The fans chanted his name as Michael Kay delivered an emphatic statement that Paul O’Neill’s No. 21 would never be worn again by any other Yankees player.
Sunday marked the day that O’Neill became the 23rd player or manager in franchise history honored with having their number retired at Yankee Stadium. It came eight years after his plaque was added to Monument Park and he joined Derek Jeter, Joe Torre, Jorge Posada, Mariano Rivera, Andy Pettitte, and Bernie Williams as members of the 90s dynasty team to have their numbers hung up for good.
He helped the Yankees win four championships in 1996, 1998, 1999, and 2000. O’Neill played his final season in 2001 and received an emotional sendoff from the Yankee Stadium crowd during Game 5 of the World Series.
“Since 1993 I’ve been extremely proud to be associated with the best organization in baseball, and that is right here in New York with the Yankees,” O’Neill said during his speech on the field.
Posada, Petitte, Rivera, Williams, and Tino Martinez were all on hand for the roughly half-hour ceremony that took place before New York took on the Toronto Blue Jays. Jeter, Torre, David Cone, and Don Mattingly recorded video tributes for O’Neill that were played on the video board.
A special message from Roberto Clemente Jr. was also played. The No. 21 had come to have great significance to O’Neill due to its connection to baseball great Roberto Clemente.
“I am very proud and honored that I had the opportunity to watch you play all those years with that great dynasty of a team,” Clemente Jr. said in a prerecorded message. “Someone who really carried a number that’s very special to me. And carried it with such a passion to win. … I can tell you dad is looking down on you and saying congratulations and a job well done.”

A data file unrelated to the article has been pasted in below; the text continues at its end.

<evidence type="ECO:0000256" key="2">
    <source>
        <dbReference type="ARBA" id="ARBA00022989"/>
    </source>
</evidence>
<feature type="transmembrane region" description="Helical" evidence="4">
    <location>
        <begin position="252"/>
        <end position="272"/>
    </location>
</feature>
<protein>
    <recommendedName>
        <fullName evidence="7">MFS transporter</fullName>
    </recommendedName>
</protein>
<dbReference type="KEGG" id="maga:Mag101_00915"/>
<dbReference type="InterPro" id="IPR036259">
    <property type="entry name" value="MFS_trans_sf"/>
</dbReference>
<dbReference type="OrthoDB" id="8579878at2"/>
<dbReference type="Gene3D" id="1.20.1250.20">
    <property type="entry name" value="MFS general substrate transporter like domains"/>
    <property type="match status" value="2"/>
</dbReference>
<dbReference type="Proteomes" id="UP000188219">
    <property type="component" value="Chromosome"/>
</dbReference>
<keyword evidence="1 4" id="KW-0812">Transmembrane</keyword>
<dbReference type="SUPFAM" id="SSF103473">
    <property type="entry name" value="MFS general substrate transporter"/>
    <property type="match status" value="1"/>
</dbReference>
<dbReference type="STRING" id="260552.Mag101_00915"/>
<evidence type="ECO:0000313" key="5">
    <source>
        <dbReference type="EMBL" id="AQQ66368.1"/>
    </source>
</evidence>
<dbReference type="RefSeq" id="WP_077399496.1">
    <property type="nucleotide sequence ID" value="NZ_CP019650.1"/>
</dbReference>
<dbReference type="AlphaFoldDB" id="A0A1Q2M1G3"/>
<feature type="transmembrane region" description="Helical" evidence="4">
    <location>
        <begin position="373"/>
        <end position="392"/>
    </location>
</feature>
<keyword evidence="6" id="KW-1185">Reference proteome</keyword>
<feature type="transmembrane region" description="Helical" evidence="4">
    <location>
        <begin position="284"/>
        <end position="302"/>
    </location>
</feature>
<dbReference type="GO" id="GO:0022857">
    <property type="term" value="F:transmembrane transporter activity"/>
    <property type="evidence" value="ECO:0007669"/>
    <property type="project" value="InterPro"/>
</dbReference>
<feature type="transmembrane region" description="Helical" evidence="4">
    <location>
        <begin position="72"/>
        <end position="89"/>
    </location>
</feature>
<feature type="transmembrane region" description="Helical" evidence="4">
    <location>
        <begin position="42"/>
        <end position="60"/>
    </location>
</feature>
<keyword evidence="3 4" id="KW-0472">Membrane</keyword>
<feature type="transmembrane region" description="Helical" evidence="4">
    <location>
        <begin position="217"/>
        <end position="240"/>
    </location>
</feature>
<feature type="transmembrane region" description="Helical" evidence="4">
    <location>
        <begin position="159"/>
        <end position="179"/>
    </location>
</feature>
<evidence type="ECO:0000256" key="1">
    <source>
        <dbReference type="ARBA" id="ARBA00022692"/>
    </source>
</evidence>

The current Yankee players watched the ceremony from the dugout due to O’Neill remaining unvaccinated, which has prevented him from calling games on YES Network in the booth this season. He has done broadcasts remotely from his home in Ohio.
O’Neill spent nine seasons with the Yankees after he was acquired from the Cincinnati Reds on Nov. 3. 1992. He would become known as “The Warrior” as he left it all on the field in pursuit of success.
The Yankees outfielder was often viewed as a heart and soul player for New York and was often seen putting his body on the line in order to make a play in the field.
O’Neill has long been fan favorite and received a hero’s welcome from the sizable crowd it the Bronx on Sunday. Chants of “Paul O’Neill” echoed throughout the stadium during the ceremony and he acknowledged the impact they had on his career.
“You made it so much fun to win here in New York,” he said. “I’ll never forget you guys cheering. People didn’t even want to come here and play because they were scared of you. There’s no better fans in the world than at Yankee Stadium. I was thinking that there’s so many dreams in life that don’t always come true. That’s why I’m really celebrating this day because this is the biggest dream that I’ve ever had in my life and I appreciate everything that you did.”
— YES Network (@YESNetwork) August 21, 2022
In 1,254 games in pinstripes, O’Neil had 1,426 hits and batted .303 while scoring 720 runs over that time. Additionally, he recorded 858 RBIs.
He was a four-time MLB All-Star during his time in New York and won the American League batting crown in 1994. O’Neill’s .303 batting average with the Yankees is 12th in franchise history.
“Obviously Paul is a central figure in one of the great many times in Yankee baseball and dynasties,” manager Aaron Boone said ahead of the ceremony. “Good to hear that song. I love hearing the Warrior and it’s fitting the kind of competitor he was, the game he played and now still having an important role within this organization with the YES Network. It’s fun to see and to know Paul in a way. This friendly even silly guy sometimes that’s in contrast with who he was between those lines.
“An exciting day for this organization and obviously a great day for Paul. Well deserved.”
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